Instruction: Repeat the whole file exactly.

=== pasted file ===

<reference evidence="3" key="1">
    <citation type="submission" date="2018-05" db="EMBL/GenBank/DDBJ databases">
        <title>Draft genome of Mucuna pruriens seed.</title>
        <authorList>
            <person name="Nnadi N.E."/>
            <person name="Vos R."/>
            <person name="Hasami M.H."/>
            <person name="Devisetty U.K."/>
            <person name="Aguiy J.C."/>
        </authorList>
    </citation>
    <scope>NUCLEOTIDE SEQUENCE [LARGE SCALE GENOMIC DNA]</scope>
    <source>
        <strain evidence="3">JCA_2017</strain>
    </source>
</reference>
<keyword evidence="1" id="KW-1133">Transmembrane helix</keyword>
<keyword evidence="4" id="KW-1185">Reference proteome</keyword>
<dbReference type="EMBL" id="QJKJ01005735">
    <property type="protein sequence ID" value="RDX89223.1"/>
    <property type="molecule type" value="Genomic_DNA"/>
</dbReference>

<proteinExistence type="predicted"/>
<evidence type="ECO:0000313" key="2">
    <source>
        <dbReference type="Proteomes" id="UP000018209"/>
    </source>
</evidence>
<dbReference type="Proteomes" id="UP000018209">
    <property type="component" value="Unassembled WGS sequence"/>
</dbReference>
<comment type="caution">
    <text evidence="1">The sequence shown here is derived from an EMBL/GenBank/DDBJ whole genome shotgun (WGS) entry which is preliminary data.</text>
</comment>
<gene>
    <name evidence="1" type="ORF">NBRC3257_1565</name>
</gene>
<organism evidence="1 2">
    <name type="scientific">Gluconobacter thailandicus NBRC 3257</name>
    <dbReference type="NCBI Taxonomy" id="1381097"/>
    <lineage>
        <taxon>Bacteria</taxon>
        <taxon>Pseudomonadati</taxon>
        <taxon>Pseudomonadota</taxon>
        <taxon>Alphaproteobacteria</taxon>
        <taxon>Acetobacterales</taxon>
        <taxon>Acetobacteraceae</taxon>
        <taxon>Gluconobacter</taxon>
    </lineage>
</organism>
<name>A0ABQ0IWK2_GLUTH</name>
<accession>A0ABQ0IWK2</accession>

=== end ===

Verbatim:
<reference evidence="3" key="1">
    <citation type="submission" date="2018-05" db="EMBL/GenBank/DDBJ databases">
        <title>Draft genome of Mucuna pruriens seed.</title>
        <authorList>
            <person name="Nnadi N.E."/>
            <person name="Vos R."/>
            <person name="Hasami M.H."/>
            <person name="Devisetty U.K."/>
            <person name="Aguiy J.C."/>
        </authorList>
    </citation>
    <scope>NUCLEOTIDE SEQUENCE [LARGE SCALE GENOMIC DNA]</scope>
    <source>
        <strain evidence="3">JCA_2017</strain>
    </source>
</reference>
<keyword evidence="1" id="KW-1133">Transmembrane helix</keyword>
<keyword evidence="4" id="KW-1185">Reference proteome</keyword>
<dbReference type="EMBL" id="QJKJ01005735">
    <property type="protein sequence ID" value="RDX89223.1"/>
    <property type="molecule type" value="Genomic_DNA"/>
</dbReference>

<proteinExistence type="predicted"/>
<evidence type="ECO:0000313" key="2">
    <source>
        <dbReference type="Proteomes" id="UP000018209"/>
    </source>
</evidence>
<dbReference type="Proteomes" id="UP000018209">
    <property type="component" value="Unassembled WGS sequence"/>
</dbReference>
<comment type="caution">
    <text evidence="1">The sequence shown here is derived from an EMBL/GenBank/DDBJ whole genome shotgun (WGS) entry which is preliminary data.</text>
</comment>
<gene>
    <name evidence="1" type="ORF">NBRC3257_1565</name>
</gene>
<organism evidence="1 2">
    <name type="scientific">Gluconobacter thailandicus NBRC 3257</name>
    <dbReference type="NCBI Taxonomy" id="1381097"/>
    <lineage>
        <taxon>Bacteria</taxon>
        <taxon>Pseudomonadati</taxon>
        <taxon>Pseudomonadota</taxon>
        <taxon>Alphaproteobacteria</taxon>
        <taxon>Acetobacterales</taxon>
        <taxon>Acetobacteraceae</taxon>
        <taxon>Gluconobacter</taxon>
    </lineage>
</organism>
<name>A0ABQ0IWK2_GLUTH</name>
<accession>A0ABQ0IWK2</accession>